Steve's trip is not that big of deal. Yes, people die on their way to the top but it isn't the death of getting caught in an unexpected storm or falling into a crevasse. The number is a handful per year and is more a result of congenital predispositions towards certain very severe forms of altitude sickness.
I did not peak. I made it to about 15,000 feet or so to the last camp. I read one should eat and if not hungry force themselves to eat. I was hungry and I fed myself like I was hungry. Well about an hour or two before we were to set out for the final push I woke up and blew chunks (and I had a big long hairy beard at this time). The rest of my team came to wake me for the final push and I told them to come back on the way down.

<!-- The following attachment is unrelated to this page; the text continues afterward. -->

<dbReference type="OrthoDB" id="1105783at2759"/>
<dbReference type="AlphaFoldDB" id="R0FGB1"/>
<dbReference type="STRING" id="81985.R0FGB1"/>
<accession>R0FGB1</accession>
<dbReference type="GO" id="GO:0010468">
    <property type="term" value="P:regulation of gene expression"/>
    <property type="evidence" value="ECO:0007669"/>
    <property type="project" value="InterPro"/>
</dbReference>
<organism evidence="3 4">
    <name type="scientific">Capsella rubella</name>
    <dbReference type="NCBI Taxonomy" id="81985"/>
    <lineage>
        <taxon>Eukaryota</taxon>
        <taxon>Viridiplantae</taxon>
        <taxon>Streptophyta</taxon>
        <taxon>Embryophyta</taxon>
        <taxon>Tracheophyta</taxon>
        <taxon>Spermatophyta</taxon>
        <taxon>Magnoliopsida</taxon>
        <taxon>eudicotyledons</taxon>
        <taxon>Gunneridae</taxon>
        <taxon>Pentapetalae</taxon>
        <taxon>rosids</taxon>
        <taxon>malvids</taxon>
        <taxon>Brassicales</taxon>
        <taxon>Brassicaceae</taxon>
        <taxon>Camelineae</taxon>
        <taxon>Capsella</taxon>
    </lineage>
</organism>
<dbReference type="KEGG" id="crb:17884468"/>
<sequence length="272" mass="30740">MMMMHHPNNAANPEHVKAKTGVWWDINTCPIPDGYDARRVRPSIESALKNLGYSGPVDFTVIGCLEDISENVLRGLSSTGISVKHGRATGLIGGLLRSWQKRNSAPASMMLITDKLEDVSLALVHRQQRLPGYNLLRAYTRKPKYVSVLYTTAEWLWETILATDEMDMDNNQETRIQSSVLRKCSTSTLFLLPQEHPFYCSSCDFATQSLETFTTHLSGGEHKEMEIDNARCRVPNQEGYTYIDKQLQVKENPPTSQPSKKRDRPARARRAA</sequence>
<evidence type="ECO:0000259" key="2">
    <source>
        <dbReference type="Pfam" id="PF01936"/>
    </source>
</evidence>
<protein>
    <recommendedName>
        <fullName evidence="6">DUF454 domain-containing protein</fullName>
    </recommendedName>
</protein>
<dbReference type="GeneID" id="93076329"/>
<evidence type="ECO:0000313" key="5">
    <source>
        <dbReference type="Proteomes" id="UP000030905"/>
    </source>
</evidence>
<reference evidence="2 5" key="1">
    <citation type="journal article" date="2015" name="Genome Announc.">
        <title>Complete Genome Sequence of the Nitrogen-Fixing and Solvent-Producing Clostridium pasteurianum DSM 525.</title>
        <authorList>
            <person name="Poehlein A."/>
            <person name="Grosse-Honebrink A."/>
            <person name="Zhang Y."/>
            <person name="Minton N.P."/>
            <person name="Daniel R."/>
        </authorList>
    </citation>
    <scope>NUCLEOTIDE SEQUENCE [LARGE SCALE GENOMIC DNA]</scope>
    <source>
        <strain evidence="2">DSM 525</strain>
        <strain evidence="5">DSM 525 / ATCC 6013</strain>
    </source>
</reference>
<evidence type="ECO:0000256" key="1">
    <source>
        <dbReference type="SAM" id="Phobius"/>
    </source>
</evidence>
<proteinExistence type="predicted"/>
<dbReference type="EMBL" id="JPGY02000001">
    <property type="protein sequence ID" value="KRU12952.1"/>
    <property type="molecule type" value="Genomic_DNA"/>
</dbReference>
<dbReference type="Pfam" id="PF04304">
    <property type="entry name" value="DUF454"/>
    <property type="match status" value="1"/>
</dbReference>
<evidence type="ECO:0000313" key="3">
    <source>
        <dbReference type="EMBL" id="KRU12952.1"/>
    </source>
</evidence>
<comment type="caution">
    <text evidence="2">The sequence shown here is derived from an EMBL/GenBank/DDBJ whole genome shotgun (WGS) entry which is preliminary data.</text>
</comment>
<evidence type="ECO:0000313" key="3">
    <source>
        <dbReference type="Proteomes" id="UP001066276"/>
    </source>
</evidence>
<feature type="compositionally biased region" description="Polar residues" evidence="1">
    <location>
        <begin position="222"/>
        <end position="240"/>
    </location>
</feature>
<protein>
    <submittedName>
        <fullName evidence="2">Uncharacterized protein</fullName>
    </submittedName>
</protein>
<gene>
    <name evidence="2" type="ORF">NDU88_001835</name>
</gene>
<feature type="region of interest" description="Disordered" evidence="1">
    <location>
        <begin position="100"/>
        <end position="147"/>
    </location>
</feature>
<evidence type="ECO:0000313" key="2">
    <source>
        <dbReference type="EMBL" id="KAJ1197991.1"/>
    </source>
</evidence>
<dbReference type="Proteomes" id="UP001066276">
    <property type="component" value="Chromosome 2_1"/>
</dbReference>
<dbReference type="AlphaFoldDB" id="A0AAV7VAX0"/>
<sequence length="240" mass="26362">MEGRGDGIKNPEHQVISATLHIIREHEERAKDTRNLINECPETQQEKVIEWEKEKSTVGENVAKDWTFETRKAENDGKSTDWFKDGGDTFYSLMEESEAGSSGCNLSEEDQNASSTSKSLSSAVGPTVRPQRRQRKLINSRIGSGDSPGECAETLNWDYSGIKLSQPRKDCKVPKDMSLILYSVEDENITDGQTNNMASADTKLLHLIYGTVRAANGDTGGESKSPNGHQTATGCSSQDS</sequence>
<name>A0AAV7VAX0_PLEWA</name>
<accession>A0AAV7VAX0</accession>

My buddy told me the last couple of hours was three steps, stop try to catch breath, three steps, ad naseum. My buddy made it.
From there it was one more night on the mountain and then the rest of the way down. We turned in our gear and caught a bus back to a certain town. Found a place to stay, got some food and crashed. The next morning I creaked into a tub for a hot bath (or lukewarm and mind you hot water was not available all day).
I enjoyed walking around drinking Castle Beers & eating lobster on Zanzibar much better.